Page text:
20. “Clothes” (The Hajj Journal)

Me after umrah

September 16, 2015

I went back to wearing my Canadian attire. Jeans, cargo shorts, t-shirts, hat. I feel like I can just present myself as I am now. God doesn’t look at the clothes you wear, or the colour of your skin. He looks at your heart. You can have the nicest thaub with the most rotten heart; you can wear rags and have a heart of light. Perhaps my Umrah had something to do with that. Sheikh Tamir said something powerful: with ihram, you can have the nicest hair, but for a while, you have no hair at all. You can wear the nicest clothes, but for a while, you’re wearing the simplest and most humble clothes imaginable. Ihram puts everyone on the same level. It lowers you into that state to remind you that you are a servant. Continue reading “20. “Clothes” (The Hajj Journal)”

17. “Five-Star” (The Hajj Journal)

 The Abraj Al-Bait Towers (Makkah Royal Clock Tower Hotel) in Mecca

September 13, 2015

So here I am. In Mecca. Just a few moments away from seeing the Ka’bah and doing Umrah.

But first: dinner.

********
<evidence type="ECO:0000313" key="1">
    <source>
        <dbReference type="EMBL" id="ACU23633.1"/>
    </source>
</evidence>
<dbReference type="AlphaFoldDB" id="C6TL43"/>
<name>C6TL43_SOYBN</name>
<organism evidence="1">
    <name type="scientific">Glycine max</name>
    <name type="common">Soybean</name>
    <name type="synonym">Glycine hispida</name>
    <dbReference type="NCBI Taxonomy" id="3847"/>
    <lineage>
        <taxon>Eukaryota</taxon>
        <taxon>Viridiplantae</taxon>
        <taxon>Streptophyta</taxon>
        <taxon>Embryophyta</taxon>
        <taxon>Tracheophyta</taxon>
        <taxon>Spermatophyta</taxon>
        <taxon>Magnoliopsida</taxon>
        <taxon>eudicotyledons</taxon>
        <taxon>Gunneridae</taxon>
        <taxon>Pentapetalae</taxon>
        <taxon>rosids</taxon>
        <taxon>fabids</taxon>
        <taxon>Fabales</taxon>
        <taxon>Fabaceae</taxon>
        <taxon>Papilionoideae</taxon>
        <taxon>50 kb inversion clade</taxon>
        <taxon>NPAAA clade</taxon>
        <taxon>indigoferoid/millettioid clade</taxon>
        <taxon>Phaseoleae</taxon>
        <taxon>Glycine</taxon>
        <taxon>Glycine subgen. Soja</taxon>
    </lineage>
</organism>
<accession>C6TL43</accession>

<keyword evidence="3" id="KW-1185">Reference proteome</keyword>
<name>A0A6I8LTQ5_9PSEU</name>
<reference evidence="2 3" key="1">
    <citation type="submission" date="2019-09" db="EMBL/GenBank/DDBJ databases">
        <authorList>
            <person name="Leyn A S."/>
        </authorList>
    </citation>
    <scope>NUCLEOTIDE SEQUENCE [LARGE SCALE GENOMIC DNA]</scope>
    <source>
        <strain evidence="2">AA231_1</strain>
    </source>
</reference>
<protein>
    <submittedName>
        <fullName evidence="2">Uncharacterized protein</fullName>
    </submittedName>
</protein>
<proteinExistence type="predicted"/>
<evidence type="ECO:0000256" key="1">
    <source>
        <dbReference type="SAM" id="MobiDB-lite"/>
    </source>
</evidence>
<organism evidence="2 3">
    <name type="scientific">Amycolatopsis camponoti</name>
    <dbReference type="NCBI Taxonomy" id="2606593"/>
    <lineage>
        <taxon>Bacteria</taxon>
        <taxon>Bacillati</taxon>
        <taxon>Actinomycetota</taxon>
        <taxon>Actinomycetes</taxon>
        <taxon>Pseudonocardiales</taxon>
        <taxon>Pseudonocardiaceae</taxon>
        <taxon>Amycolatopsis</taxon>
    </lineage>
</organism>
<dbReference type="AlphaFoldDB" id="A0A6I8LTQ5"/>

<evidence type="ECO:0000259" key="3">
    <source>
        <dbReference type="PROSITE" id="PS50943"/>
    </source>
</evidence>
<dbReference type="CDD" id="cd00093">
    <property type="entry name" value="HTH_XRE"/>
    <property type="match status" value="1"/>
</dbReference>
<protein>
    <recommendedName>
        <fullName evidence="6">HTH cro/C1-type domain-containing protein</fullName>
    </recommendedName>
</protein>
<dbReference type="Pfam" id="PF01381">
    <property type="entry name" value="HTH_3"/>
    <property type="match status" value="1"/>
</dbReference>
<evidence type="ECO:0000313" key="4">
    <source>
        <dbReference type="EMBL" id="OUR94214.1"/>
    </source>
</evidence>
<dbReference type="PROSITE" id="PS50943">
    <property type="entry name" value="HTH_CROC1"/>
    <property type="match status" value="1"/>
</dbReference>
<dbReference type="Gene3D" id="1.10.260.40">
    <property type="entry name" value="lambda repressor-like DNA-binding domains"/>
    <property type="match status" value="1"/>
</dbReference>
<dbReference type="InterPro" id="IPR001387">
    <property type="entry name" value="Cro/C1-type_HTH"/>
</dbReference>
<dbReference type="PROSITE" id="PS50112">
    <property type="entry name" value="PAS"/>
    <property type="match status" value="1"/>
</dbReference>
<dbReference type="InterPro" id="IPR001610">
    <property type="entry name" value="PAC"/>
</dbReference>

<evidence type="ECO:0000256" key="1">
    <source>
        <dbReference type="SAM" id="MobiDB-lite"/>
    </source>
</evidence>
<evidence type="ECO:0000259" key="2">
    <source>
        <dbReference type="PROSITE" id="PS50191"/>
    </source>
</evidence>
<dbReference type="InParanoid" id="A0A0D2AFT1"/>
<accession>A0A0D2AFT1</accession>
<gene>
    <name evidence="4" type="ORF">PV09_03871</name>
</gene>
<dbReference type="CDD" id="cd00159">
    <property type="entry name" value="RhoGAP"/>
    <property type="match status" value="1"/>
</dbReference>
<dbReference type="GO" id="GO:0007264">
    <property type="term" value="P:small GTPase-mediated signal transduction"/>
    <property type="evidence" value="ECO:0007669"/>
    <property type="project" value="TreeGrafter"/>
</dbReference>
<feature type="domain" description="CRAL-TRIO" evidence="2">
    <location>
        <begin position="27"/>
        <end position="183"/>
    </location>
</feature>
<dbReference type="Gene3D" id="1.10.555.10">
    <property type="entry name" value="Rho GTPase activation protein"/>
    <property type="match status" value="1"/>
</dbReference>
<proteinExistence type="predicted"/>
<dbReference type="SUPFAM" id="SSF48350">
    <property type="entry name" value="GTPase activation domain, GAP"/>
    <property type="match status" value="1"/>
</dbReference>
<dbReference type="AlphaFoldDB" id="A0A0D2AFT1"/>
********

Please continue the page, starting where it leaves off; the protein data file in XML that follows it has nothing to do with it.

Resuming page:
We’re staying at the Hyatt Regency Hotel. And I must say, this is probably the classiest and ritziest hotel I’ve ever been to.

I don’t really know how to feel about that.

I mean, on one hand, the presentation/décor is fantastic (and it’s great to be at a buffet where I can finally eat everything). On the other hand, is it excessive? Is it the kind of excess Islam condemns? Continue reading “17. “Five-Star” (The Hajj Journal)”

16. “Ihram” (The Hajj Journal)

Aaron wearing ihramSeptember 13, 2016

Today we also put on our ihrams and are on our way to Mecca. Ihram is a dress specifically for Umra and Hajj. It consists of a single, white sheet wrapped around the waist, and another wrapped around the body. Something one of our group guides said stuck with me: “this is your shroud.” That keeps repeating in my mind. I’m wearing my shroud. A Muslim is buried in white sheets. However, the end result of Hajj is, as the Prophet (p) said, is that we come out as the day we were born: free of sin. A rebirth. A new beginning. The ihram is a double reminder of both death and rebirth. We are all born, all die, and are all resurrected in the next life. The deciding factor is complying with God’s commandment. And as with every reflection about death, it’s not about getting mopey and upset; instead it is about life. How to life your life, according to God’s will.

Continue reading “16. “Ihram” (The Hajj Journal)”